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A competition to find the best automated coin classification algorithm, with a prize sponsored by the MUSCLE Network of Excellence, was organised in 2006. The training and test images for the competition are from the Coin Images Seibersdorf (CIS) database, created as a result of the changeover from 12 European currencies to the Euro (see link to related article at left).  The results were presented at a workshop held in September 2006 at the Heinrich Hertz Institute in Berlin in conjunction with the 28th Annual Symposium of the German Association for Pattern Recognition (DAGM).


The training data provided to the participants consists of 30000 coins, corresponding to 60000 images (as the front and back of each coin is imaged). These are divided into 692 coin classes with 2270 different coin face classes. There are more coin face classes than coin classes, as some coins changed their appearance over time, when new coin series were issued or designs to mark special occasions were introduced. Rather inaccurate measurements of the diameter and thickness of each coin made by light sensors were also provided.


The task of each participant in the competition was to write a coin classification program and submit it to the organisers. Each program was then run on an unreleased competition dataset consisting of 10000 coins. Coins belonging to 362 of the 692 coin classes in the training data were present in the competition dataset as well as 242 coins not belonging to any of these classes. The latter were to be classified as unknown. To simulate the demand by the national banks that only 1 in 10000 coins be classified incorrectly, an incorrect classification was penalised more heavily than a classification into the class of unknown coins.


While we received seven initial registrations for the competition, only three programs were submitted in the

MUSCLE Coin Images Seibersdorf  (CIS)
Benchmark Competition 2006                                                                             

MUSCLE is a European Network of Excellence that aims at fostering close collaboration between research groups in multimedia data-mining on the one hand and machine learning on the other (

Winning Algorithm for Coin Classification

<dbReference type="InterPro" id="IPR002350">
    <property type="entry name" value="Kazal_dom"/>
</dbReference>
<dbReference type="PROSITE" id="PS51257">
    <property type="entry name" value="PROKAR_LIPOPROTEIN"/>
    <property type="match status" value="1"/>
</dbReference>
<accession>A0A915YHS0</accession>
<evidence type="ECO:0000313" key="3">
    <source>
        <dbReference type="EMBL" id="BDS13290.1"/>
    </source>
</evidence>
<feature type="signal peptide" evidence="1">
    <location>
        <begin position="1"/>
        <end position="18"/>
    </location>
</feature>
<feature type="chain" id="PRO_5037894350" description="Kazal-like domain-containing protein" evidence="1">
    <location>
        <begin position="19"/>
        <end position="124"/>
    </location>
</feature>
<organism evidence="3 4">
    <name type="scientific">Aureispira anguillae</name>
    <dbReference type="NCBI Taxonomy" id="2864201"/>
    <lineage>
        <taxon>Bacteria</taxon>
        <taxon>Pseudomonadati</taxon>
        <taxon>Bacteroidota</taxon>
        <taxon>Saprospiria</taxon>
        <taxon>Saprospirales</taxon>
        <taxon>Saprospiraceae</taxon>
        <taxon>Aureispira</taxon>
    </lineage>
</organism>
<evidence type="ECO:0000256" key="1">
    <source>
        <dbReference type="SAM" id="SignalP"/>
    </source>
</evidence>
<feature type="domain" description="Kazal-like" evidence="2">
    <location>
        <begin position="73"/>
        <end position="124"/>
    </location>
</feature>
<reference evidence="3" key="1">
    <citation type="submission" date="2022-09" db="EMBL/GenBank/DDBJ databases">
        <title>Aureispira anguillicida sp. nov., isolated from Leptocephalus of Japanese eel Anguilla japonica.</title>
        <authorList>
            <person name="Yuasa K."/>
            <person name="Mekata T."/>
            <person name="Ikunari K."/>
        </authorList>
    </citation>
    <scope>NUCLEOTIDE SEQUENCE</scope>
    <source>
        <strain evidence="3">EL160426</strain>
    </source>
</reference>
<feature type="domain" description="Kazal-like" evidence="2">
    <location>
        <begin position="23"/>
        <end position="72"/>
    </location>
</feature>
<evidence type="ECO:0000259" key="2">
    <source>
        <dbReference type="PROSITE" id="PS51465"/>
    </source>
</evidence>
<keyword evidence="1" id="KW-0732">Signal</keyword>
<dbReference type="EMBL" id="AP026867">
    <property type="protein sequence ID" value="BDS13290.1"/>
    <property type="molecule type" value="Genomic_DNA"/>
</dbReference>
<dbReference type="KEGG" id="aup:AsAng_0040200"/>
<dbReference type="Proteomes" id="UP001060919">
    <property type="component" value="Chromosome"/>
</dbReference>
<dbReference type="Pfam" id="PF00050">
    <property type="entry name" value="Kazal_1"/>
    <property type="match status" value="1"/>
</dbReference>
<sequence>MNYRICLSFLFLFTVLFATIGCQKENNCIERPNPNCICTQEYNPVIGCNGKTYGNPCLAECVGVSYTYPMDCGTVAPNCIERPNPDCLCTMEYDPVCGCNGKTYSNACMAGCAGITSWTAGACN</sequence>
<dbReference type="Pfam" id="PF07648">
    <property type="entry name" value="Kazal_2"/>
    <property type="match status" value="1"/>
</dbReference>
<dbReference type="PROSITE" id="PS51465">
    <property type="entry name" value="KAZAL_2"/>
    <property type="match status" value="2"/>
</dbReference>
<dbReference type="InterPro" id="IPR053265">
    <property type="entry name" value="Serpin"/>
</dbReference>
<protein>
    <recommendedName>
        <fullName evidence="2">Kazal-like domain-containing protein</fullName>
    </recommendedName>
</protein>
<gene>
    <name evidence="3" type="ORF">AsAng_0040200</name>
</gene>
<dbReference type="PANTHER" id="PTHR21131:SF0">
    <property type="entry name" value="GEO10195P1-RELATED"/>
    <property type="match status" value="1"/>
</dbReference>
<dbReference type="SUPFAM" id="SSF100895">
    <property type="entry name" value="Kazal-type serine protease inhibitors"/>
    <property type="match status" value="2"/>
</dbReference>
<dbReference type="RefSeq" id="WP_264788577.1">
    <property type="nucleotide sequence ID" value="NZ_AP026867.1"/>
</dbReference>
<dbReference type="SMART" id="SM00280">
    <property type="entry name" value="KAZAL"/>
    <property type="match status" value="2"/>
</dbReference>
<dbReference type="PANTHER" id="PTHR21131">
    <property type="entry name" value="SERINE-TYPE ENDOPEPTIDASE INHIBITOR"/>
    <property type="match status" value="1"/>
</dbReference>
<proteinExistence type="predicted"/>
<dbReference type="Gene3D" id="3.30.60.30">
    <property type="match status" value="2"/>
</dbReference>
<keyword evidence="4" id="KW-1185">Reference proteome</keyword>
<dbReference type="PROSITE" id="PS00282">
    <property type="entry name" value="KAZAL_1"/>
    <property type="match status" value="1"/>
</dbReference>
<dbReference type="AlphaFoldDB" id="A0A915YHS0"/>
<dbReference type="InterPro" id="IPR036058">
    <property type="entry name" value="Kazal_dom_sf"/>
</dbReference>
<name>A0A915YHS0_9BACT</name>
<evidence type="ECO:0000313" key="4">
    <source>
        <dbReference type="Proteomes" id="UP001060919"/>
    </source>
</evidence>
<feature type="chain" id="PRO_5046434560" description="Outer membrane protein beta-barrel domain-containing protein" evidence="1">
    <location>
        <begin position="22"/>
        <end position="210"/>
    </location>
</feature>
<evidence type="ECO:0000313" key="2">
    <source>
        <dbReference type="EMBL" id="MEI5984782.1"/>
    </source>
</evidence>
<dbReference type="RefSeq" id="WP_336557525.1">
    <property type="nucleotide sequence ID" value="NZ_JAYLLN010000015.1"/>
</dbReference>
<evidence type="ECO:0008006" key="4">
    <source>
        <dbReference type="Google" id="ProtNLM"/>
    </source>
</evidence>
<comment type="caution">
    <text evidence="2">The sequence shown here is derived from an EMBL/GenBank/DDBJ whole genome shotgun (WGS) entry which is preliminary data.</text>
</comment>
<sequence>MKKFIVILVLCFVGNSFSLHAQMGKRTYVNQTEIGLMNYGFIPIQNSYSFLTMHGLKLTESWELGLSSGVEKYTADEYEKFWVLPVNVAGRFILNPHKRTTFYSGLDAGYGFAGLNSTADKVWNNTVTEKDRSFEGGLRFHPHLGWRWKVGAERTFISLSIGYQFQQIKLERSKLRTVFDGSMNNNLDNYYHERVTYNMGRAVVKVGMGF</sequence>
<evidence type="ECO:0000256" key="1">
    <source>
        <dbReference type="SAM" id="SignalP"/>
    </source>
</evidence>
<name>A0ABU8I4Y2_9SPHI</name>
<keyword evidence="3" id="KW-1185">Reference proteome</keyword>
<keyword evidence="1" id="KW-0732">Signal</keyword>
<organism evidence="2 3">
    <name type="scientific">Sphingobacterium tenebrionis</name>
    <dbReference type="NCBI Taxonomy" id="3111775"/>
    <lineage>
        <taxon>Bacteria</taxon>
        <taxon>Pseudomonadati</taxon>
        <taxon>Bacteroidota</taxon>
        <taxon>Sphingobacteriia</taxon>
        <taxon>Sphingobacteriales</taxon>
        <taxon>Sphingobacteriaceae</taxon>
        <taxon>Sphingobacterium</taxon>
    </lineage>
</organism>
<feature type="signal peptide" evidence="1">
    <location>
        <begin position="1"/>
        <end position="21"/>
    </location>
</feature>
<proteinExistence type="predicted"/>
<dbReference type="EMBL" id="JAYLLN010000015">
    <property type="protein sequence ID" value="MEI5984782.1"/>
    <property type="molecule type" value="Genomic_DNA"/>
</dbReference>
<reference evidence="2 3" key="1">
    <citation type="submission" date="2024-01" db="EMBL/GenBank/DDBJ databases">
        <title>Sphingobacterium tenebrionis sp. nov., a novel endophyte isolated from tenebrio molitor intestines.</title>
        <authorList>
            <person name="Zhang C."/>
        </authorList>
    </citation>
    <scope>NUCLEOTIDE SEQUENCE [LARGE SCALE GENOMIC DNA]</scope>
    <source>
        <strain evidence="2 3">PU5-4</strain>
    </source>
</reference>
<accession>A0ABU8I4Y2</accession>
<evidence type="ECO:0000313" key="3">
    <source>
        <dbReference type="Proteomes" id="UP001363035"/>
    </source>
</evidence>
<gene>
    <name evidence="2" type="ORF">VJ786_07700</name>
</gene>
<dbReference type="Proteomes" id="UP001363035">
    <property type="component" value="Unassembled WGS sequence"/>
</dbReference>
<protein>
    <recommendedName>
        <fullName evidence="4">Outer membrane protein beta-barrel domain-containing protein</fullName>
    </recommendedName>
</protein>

Marco Reisert (centre) receives the prize from competition organisers Michael Nölle (left) and Allan Hanbury (right) (source: Fraunhofer IPK Berlin).

The CIS Benchmark Competition

and the

CIS database

are both described in the


IAPR Newsletter Volume 28 Number 2, April 2006


[html]                 [pdf]

end. Two of these ran correctly on the competition data. The prize of €1500 for the best performing coin classification program went to Marco Reisert, Olaf Ronneberger and Hans Burkhardt Chair of Pattern Recognition and Image Processing, at the University of Freiburg )Germany). Their program classified 9724 of the 10000 coins correctly and no coins incorrectly (all others were classified as unknown).


Their algorithm computes the similarity of two coins by the use of registration techniques. The coins are first segmented by a kind of Generalised Hough Transform. Only the directions of the edge gradient vectors are then extracted. Two coins are aligned by looking for the orientation at which the largest number of corresponding gradient vectors point in the same direction. The classification is done by a nearest neighbour search. A full description of this algorithm is in the workshop proceedings, which can be downloaded from the coin competition webpage ( The training dataset, competition dataset, and detailed classification results of each submitted algorithm are also available on this page.


A second MUSCLE CIS Coin Competition is planned to take place in 2007. The details can be found on the coin competition webpage (